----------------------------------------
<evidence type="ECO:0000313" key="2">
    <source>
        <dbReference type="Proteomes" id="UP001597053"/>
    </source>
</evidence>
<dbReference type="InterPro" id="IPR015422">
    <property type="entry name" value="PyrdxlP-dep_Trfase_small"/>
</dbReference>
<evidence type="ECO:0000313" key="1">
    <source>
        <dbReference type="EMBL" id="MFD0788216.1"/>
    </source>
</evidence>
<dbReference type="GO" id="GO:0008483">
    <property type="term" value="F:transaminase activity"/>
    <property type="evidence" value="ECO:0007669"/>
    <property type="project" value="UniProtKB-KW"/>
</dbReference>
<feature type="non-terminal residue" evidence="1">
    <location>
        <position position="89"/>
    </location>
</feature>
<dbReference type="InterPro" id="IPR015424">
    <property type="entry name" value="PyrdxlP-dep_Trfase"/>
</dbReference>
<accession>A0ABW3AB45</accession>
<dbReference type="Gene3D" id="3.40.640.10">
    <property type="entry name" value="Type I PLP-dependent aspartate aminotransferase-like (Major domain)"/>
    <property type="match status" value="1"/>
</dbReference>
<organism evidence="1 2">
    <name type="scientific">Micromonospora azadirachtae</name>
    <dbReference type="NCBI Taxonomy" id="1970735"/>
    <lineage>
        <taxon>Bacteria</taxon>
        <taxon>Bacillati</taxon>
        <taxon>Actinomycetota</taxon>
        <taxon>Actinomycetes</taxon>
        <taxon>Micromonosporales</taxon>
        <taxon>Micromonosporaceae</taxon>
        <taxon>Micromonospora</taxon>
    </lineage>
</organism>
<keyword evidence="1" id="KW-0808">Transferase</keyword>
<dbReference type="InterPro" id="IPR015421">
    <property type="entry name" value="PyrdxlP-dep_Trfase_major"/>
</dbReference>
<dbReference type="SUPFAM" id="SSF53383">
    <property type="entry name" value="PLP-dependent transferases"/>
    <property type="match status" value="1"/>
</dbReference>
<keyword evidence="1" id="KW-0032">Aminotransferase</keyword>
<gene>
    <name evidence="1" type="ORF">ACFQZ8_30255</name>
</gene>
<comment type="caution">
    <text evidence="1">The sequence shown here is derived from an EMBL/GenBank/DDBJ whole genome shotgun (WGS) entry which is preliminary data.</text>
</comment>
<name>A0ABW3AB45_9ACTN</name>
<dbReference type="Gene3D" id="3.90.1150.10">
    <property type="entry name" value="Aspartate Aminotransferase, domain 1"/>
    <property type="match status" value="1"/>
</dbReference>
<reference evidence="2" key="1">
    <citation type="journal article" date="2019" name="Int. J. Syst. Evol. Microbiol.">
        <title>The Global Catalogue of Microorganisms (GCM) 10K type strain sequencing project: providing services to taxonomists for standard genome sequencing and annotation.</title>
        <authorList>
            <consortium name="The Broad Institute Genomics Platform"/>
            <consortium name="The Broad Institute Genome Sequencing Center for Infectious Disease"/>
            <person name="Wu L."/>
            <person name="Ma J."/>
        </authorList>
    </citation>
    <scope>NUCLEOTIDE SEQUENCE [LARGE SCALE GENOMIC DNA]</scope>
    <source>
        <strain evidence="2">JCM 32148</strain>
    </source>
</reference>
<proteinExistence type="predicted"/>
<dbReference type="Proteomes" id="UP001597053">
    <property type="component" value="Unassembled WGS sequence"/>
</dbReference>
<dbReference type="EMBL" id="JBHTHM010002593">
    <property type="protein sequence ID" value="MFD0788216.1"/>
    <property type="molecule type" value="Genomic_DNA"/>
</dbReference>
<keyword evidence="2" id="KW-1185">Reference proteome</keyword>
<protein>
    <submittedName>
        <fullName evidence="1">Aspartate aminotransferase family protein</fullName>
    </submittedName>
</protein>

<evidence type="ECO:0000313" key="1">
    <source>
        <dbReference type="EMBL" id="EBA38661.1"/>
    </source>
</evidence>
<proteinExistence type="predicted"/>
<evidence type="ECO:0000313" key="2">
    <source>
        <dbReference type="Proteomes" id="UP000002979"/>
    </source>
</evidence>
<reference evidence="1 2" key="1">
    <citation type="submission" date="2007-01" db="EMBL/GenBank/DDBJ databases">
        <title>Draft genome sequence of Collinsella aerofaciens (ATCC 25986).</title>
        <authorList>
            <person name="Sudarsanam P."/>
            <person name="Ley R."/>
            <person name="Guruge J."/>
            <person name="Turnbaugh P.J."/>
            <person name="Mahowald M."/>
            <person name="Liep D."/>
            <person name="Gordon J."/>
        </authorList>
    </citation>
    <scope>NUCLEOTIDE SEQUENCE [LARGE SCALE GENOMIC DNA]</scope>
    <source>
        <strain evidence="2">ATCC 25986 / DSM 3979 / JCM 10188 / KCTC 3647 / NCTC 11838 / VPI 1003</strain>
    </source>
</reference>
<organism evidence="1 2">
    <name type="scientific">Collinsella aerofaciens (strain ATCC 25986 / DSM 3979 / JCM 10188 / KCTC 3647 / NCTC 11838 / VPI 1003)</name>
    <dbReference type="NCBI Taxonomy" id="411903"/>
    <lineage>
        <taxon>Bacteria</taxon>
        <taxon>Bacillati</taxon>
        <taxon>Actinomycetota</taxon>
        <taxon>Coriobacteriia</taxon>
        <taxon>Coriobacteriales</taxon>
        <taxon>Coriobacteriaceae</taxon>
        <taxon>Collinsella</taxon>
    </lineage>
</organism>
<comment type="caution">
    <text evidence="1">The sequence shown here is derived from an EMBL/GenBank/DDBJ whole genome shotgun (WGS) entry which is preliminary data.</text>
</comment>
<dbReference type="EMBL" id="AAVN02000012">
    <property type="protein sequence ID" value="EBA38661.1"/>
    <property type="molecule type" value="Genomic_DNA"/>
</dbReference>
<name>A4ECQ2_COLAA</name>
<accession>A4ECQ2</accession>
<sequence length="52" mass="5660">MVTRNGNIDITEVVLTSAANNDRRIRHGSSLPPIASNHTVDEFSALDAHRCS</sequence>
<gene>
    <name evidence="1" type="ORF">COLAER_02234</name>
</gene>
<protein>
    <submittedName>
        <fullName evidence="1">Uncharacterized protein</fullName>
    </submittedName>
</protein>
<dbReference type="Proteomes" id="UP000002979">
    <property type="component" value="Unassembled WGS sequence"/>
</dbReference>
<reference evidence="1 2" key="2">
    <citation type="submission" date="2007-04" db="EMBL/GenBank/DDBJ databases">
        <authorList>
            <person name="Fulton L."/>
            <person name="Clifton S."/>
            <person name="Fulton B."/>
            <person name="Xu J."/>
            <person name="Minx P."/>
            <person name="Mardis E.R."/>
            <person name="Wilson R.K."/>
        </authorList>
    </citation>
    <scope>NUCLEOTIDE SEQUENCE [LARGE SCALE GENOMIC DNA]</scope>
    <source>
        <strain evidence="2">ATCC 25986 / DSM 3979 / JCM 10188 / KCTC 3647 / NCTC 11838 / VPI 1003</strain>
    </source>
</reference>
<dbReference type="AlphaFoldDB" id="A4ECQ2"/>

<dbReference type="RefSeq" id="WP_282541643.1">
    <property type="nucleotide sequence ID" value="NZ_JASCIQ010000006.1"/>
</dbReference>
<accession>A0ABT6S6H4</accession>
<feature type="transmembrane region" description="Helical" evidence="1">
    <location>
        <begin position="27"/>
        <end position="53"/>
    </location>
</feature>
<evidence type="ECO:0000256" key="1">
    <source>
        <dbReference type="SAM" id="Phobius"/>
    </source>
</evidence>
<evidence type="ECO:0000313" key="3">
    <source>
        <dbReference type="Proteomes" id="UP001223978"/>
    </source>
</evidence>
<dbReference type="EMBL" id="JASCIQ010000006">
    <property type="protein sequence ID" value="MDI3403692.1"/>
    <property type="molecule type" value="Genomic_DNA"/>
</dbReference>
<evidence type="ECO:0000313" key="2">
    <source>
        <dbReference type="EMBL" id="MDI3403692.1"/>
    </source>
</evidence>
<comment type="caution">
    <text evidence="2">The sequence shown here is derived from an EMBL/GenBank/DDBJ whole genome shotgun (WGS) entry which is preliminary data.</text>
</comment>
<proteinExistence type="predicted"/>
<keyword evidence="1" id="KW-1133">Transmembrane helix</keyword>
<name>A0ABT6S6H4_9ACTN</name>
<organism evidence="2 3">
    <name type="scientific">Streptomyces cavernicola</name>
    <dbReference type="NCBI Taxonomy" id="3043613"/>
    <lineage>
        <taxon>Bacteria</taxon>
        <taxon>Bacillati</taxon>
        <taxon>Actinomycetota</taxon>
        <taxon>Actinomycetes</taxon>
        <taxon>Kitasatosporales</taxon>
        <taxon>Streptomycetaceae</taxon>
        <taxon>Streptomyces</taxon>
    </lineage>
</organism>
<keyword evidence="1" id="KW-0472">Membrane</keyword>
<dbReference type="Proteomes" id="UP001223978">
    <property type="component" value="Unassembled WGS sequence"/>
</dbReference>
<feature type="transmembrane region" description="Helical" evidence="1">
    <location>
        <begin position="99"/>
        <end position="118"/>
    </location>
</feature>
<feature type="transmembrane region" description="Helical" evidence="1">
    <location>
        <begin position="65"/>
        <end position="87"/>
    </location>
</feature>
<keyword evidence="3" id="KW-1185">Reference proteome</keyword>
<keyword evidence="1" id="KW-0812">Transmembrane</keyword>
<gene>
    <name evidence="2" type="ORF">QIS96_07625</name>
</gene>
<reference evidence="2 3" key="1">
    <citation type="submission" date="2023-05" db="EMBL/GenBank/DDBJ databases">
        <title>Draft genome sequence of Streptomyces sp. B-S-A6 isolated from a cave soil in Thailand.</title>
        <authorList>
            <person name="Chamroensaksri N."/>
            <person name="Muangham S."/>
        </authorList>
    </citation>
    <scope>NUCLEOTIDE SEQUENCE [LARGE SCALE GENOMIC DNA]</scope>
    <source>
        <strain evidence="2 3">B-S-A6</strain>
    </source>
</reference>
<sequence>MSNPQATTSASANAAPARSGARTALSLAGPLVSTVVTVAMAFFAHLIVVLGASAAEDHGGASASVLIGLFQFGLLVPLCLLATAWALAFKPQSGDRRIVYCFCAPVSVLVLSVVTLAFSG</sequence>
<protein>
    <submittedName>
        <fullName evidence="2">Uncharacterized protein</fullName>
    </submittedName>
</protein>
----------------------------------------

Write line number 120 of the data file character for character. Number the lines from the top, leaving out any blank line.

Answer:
        <strain evidence="2">ATCC 25986 / DSM 3979 / JCM 10188 / KCTC 3647 / NCTC 11838 / VPI 1003</strain>